On Monday, March 18, Dean of Students Mark Smith visited the Student Senate during their weekly general body meeting to discuss the issue of the Institute’s jurisdiction regarding off-campus misconduct. Upon approval, changes will be made to Rensselaer Handbook of Student Rights and Responsibilities 2012-2014.
The main change involves adding a fourth condition to page 10 of the Handbook, under the section titled “Jurisdiction Within the Rensselaer Student Judicial System.” The portion of the section that will be changed currently reads, “To be ‘Institute-related’ a case must involve: (I) a violation of the Grounds for Disciplinary Action (GDA) by a Rensselaer student or student group, with said violation occurring on campus; or (II) a violation of the GDA by a Rensselaer student or student group, with said violation occurring off-campus under one or more of the following conditions.”
The three current conditions are, according to Smith, “very straightforward.” The first involves any case between students or student groups. The second involves a case in which a student or student group uses his or her status as an RPI student or student group while committing the offense. The third involves any case that occurs during an event sponsored or sanctioned by RPI.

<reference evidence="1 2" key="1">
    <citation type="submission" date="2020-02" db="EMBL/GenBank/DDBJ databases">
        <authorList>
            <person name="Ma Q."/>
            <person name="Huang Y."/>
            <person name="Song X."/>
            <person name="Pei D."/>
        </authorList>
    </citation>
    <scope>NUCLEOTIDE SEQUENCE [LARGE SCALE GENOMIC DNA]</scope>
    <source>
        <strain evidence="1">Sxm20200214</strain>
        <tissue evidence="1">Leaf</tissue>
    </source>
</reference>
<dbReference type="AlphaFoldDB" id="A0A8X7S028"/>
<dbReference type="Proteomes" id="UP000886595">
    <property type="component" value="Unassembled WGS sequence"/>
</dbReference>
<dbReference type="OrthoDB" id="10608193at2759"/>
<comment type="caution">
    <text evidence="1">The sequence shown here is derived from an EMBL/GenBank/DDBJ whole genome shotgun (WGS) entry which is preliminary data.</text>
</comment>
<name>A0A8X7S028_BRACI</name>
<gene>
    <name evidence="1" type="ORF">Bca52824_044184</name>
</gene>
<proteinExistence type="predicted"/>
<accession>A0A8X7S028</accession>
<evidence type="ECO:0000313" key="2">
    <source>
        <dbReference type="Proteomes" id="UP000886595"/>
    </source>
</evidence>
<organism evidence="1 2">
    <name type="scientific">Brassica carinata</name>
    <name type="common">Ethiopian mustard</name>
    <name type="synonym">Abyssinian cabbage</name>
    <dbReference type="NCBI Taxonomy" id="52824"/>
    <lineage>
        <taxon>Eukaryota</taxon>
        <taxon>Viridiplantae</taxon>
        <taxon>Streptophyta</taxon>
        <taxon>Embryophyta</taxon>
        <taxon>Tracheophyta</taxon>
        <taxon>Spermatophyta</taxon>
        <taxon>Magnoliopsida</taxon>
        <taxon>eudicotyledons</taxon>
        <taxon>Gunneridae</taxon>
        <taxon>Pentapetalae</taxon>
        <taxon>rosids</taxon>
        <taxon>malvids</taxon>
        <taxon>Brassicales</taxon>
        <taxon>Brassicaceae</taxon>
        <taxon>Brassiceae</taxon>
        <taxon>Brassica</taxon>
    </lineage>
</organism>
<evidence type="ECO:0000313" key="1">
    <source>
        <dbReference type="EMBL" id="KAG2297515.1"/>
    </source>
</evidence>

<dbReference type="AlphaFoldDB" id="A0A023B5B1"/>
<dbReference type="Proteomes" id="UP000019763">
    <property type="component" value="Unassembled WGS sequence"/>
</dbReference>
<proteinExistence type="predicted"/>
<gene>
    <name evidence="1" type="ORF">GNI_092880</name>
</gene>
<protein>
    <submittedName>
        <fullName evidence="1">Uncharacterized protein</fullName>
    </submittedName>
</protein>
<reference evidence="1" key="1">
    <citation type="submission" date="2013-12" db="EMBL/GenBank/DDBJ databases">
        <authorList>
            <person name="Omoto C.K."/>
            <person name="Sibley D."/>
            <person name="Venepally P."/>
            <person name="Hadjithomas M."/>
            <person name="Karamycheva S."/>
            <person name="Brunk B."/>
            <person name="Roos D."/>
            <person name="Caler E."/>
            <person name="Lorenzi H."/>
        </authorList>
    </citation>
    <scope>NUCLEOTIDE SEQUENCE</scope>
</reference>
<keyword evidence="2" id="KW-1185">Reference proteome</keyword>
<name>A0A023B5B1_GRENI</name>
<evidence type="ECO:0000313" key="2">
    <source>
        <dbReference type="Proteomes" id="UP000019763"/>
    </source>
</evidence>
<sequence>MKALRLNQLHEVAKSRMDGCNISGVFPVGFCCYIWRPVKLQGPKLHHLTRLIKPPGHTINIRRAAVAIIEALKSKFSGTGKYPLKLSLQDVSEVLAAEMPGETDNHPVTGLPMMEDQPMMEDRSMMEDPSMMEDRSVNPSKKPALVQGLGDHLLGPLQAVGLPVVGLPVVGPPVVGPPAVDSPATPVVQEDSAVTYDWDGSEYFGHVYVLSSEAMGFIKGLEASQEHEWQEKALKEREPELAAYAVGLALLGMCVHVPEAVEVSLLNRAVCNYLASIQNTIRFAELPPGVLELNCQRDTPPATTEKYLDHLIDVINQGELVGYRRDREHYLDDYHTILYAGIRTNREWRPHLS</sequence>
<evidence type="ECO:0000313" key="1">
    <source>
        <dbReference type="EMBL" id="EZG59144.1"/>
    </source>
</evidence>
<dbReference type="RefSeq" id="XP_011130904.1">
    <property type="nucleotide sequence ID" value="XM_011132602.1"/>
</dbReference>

The new condition reads, “The violation is a serious infraction that is likely to cause severe damage to the reputation of Rensselaer or the Rensselaer community. (Examples include, but are not limited to, malicious conduct resulting in egregious harm to others, conduct that may be construed as a danger to members of the Rensselaer community, acts of violence affecting the public’s safety and welfare, or possession, sale and/or distribution of illegal drugs or weapons.)”
According to an e-mail sent by Smith to Grand Marshal Kevin Dai ’14, President of the Union Jonathan Stack ’13, Vice President for Student Life Timothy Sams, Secretary of the Institute and General Counsel Charles Carletta, and Associate Dean of Off-Campus Commons Cary Dresher, Smith and Carletta drafted the new condition, “with the advice and assistance of a committee of the Student Senate convened for this purpose during the spring of 2011.”
Also according to the e-mail, this committee of students determined how other institutions of higher learning dealt with the issue of off-campus jurisdiction. “Our collective observation was that many schools just assumed a blanket jurisdiction over student behavior no matter where it occurred,” the e-mail added.
The e-mail also outlined specific wording changes that would be made to the Handbook, specifically to Article VI, Section B, Page 7 and Paragraph 4, Page 8 of the “Student Conduct for Individuals and Groups” section. Smith assured the Senate, though, that these wording changes were just to allow the new condition to actually occur if necessary.
During his presentation of the information, Smith emphasized that the intention behind the condition was not to look at every single case that occurs off-campus, but rather to provide clarification regarding when exactly a case becomes “Institute-related.”